Let’s talk Tidying Up with Marie Kondo on Netflix. I got sucked into the tiny Japanese cleaner’s strict, clear surfaces zeitgeist and folded my entire wardrobe and all my linens in the KonMari way. I feel good, maybe it “sparked joy”, I can see my stuff at a glance and wotthehell, it works. Things are neat, previously hidden spaces have emerged and it was all so simple and surprisingly quick. Here’s my twist on the Queen of Emptying canon – I didn’t throw out a single thing. And books, don’t get me started, I’m not throwing out my books to achieve a Zen like environment, sorry. Its fun to learn that thrift shops have filled up since the show debuted New Years Day, so I’m planning a thrift run.
Grace and Frankie launches its fifth season as Jane Fonda and Lily Tomlin find themselves navigating the world of ageing, living single, annoying grown children, fluid housing arrangements and creaky joints. Their husbands left them for each other but they all remain, well, frenemies, so the definition of family changes but friendship remains solid. And guess what? The kids sold their home. Without telling them. Good thing is they have each other, nerves of steel and wicked humour. And they don’t go down with out a fight. Netflix.
Noomi Rapace is impressive as a world class bodyguard in Netflix’ action thriller Close and proves she’s a helluva fighter. That’s her twirling in the air and shooting. “Sam” is assigned to watch the lonely unstable heiress Zoe (Sophie Nélisse) closeted for security reasons within a fortress home outside Casablanca with no friends and no one who loves her. They don’t initially gel, and Sam is dismissed when terrorists blast into the compound and attempt to kidnap Zoe. Sam grabs her and they run in what becomes an international high stakes chase of the nerve-shredding variety. Spectacular stunts, Sam’s strategic, preemptive and full on battle mindset is gripping, while Zoe blasts out of life in a bubble to proactivity and meaning. Directed, written and produced by Vicky Jewson.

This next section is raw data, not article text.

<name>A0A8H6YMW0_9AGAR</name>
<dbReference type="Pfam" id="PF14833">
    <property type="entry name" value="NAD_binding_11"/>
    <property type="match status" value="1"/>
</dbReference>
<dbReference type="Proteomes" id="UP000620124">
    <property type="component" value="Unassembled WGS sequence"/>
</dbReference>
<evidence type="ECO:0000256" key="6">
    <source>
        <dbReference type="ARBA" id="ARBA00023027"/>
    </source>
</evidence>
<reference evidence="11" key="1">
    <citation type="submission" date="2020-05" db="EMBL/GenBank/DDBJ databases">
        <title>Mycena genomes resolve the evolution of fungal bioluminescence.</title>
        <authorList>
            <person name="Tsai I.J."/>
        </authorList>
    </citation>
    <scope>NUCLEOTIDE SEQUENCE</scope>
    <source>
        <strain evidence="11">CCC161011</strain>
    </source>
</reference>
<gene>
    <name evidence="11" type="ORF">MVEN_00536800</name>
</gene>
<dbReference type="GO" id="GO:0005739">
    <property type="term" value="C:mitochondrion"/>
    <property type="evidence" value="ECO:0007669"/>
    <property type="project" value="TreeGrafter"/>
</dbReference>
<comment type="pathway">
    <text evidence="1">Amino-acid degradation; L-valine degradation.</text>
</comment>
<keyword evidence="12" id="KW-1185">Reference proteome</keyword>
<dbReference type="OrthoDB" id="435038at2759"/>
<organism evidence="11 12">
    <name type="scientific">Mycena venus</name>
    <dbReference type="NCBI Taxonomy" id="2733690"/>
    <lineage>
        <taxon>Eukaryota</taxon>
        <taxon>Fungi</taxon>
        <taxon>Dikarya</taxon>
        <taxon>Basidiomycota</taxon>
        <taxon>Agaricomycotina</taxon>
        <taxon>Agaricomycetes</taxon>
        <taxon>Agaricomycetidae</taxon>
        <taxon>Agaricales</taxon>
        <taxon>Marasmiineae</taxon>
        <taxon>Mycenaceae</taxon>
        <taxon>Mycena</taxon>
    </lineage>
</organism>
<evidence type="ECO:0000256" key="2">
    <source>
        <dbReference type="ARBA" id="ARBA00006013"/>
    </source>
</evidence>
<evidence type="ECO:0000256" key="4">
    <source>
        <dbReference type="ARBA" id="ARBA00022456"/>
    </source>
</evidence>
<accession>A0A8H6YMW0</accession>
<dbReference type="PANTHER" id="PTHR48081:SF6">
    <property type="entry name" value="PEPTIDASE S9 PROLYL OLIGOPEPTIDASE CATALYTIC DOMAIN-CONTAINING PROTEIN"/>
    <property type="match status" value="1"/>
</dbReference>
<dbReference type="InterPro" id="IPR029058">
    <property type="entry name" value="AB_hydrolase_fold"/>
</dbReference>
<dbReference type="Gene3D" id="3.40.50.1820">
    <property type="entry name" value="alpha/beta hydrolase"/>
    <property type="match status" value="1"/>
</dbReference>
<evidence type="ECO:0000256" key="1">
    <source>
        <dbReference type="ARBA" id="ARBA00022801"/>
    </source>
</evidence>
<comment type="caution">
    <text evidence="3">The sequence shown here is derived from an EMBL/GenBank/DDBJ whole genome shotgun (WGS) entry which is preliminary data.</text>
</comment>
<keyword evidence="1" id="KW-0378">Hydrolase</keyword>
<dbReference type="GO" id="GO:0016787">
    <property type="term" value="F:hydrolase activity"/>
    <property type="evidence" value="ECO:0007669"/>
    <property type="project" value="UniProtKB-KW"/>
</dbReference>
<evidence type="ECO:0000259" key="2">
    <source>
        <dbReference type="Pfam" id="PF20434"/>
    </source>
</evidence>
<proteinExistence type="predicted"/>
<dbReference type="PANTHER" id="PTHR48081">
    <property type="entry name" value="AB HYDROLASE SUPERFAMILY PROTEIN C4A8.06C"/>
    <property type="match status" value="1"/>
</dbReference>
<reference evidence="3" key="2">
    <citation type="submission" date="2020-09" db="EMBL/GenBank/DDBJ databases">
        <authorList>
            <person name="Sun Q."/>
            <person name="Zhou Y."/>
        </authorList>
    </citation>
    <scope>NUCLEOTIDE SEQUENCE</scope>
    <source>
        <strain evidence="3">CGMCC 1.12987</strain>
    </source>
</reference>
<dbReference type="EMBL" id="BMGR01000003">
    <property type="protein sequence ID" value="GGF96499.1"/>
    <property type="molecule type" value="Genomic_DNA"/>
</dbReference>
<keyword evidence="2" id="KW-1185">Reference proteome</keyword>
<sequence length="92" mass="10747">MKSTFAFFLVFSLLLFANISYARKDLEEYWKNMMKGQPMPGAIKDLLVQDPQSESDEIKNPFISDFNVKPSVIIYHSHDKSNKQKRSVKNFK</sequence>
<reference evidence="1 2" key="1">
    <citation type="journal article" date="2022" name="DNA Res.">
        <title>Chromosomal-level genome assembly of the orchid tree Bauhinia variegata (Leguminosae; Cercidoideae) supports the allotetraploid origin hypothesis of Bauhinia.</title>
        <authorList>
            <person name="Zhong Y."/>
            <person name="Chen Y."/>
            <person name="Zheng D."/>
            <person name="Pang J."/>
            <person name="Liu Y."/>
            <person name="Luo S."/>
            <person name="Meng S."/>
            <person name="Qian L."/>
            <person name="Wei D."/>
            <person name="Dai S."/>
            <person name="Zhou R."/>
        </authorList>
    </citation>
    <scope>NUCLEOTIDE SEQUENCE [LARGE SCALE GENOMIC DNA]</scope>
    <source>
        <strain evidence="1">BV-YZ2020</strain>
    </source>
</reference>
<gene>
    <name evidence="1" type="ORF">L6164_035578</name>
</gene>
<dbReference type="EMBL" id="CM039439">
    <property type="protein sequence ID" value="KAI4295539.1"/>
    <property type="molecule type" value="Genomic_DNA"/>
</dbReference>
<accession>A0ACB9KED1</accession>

The wistful comedy Adult Life Skills stars Jodie Whitaker, taking a break from her role as Doctor Who to play an adult with arrested development living in rural Yorkshire. She lives in her mother’s garden shed, makes witty, goofy videos with finger puppets and that’s’ about it. Mother’s worried Anna’s a loser, who at age 30, certainly isn’t getting any degrees or changing the world. She is emotionally paralysed, mourning the death of her beloved twin Billy who appears in visions from time to time to tell her she’s ok. A best friend, an awkward guy who likes her, concerned mum and grandmother and a cute little Western movie obsessed kid next door called Clint help her find her way out of her rut in this heartbreaking, hilarious and altogether refreshing comedy. Written and directed by Rachel Tunnard.
Mandi Fletcher’s doggo comedy Patrick has quite the stellar pedigree. Jennifer Saunders stars alongside her daughter Beattie Edmondson with hotter than hot Ed Skrein. The dog’s cute too, and an accomplished thespian, but he’s a rascal. Sarah’s hoping to inherit a Fabergé brooch when her grandmother dies but instead gets Patrick, a rambunctious and adorable pug who cares little for convention and is spoiled beyond belief. He must give up his tailor-made clothes and steak dinners but on the other hand he is free to live a doggo’s life including terrorising the deer at Windsor Park by the castle. Sarah’s a schoolteacher and her mum plays a cookie – pushing colleague. Patrick’s antics get her kicked out of her flat forcing her to live on a river boat, but through him she meets a simpatico and tres handsome fella. A sweet, funny and not too taxing film; Edmondson is, like her Ab Fab mother, a gifted physical comedienne and highly relatable. Good clean fun – a Disney UK production. On VOD.